Prime Minister Jens Stoltenberg has been issuing more warnings about the ill effects of the European economic crisis on Norwegian industry, and many companies are facing harder times this year. Others remain optimistic and have more faith in 2014.
Stoltenberg, who’s been warning of an economic downturn since the finance crisis first hit, made some new ominous predictions last week when speaking before officials of the large labour organization Fellesforbundet. He stressed that the news coming out of Europe was still bad, “and when things are bad in Europe, they buy fewer Norwegian goods and services. It’s that simple.”
After the EU lowered its growth predictions, raised its unemployment forecast and indicated the crisis will last even longer than expected, Stoltenberg said Norwegian businesses that rely on exports to European countries will feel the ill effects. “It’s ominous when they downgrade … for the second year in a row,” said Stoltenberg. “These are countries that buy Norwegian paper, Norwegian fish and Norwegian metal.”
His concerns also came after several cases of Norwegian firms losing orders even from large Norwegian firms such as Statoil. Offshore firms in Norway, for example, lost a huge contract to build the deck of a new Statoil oil platform when Daewoo of South Korea won the NOK 6.1 billion project. It was the latest job lost to overseas competition in recent months, and the trend is frightening. “This isn’t good,” Jan Skogseth, chief executive of rival bidder Aibel in Norway. The oil services company has a large yard in Haugesund, and prices in Norway couldn’t compete with those in South Korea.
Norway’s booming oil and gas industry has been relied on for keeping the economy on a roll, but state statistics bureau SSB reported earlier this month that wage costs within Norwegian industry are now 61 percent higher on average than in competing countries. Demand for workers has sent payroll costs up, and some think oil companies simply need to slow down on development, to ease pressure on the labour segment. Otherwise the high pay that oil services workers can now demand may be institutionalized.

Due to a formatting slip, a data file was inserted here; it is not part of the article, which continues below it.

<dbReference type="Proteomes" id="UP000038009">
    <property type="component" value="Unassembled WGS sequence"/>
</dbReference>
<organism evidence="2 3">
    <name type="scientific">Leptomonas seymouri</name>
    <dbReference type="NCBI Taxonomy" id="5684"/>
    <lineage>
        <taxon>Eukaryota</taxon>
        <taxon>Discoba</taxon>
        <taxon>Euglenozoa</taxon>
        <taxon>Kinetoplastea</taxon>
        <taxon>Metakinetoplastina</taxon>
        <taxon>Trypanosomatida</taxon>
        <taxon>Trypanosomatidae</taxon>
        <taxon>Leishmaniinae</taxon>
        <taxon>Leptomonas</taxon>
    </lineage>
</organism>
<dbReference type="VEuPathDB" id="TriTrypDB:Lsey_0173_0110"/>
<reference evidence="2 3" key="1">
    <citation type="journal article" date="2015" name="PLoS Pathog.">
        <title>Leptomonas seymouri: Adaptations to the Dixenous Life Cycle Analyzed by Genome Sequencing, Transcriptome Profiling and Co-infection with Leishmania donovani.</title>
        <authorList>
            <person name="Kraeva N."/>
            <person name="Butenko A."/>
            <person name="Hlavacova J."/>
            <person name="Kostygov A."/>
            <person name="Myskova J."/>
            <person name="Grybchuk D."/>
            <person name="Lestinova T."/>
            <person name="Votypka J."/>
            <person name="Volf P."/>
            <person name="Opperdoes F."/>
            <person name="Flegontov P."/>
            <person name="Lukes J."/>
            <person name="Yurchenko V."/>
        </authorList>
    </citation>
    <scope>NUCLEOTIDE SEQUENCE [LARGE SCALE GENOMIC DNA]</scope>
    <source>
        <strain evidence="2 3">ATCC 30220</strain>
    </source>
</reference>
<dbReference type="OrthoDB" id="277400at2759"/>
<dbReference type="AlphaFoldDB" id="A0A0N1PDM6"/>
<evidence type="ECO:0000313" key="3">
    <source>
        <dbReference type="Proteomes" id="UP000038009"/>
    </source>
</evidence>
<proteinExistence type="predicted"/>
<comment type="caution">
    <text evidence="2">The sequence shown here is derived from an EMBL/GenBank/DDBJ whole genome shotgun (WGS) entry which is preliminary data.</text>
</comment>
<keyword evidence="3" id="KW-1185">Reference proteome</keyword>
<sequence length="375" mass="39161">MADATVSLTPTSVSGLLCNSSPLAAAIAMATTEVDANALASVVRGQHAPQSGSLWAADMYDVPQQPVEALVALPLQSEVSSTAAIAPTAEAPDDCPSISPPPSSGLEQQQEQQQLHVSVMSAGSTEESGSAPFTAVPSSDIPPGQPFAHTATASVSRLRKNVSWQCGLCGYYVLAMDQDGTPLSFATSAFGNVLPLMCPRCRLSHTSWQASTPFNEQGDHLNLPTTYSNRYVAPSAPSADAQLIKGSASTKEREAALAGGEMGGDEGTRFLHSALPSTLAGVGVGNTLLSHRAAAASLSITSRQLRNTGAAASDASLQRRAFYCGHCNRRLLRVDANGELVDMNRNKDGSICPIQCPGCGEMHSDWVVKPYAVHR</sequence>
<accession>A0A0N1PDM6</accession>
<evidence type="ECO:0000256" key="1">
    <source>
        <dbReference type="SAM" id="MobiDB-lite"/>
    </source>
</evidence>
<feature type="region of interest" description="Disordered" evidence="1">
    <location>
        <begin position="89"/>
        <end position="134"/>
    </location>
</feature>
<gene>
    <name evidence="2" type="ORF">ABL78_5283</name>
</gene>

Others, however, including the chief executive industrial giant GE, still have high regard for Norwegian industry and plan more growth. “Yes, the cost level is challenging,” GE boss Jeff Immelt told newspaper Dagens Næringsliv (DN) recently while on a visit to Oslo. “But the engineers here are smart and productive, therefore I think Norway can still compete with Asian countries. It’s about people. We want to invest heavily in Norway.”
Last week’s news of pending closure of a cellulose factory at Tofte south of Oslo, and news that the Japanese owner of a pharmaceutical plant in Elverum wants to move production abroad are warning signals that continue to worry Stoltenberg. He and his trade and industry minister Trond Giske claimed they would meet industry’s demands, to help offset a decline in Norway’s mainland (non-oil-related) economy as consumers buy fewer cars, appliances and electronic equipment. Giske said he would offer compensation for the higher costs of cuts in carbon emissions, for example, and make depreciation rules more competitive with Sweden and Germany.
Some industrial players remain optimistic despite the recent spate of bad news. Norway’s largest employers’ organization NHO reported higher expectations for employment in 2014 because they’re expecting better markets than this year. “We think this reflects international economic development,” Dag Aarnes of NHO told news bureau NTB. Some analysts agree, but warn of large differences in prospects for various businesses and regions.
Views and News from Norway/Nina Berglund
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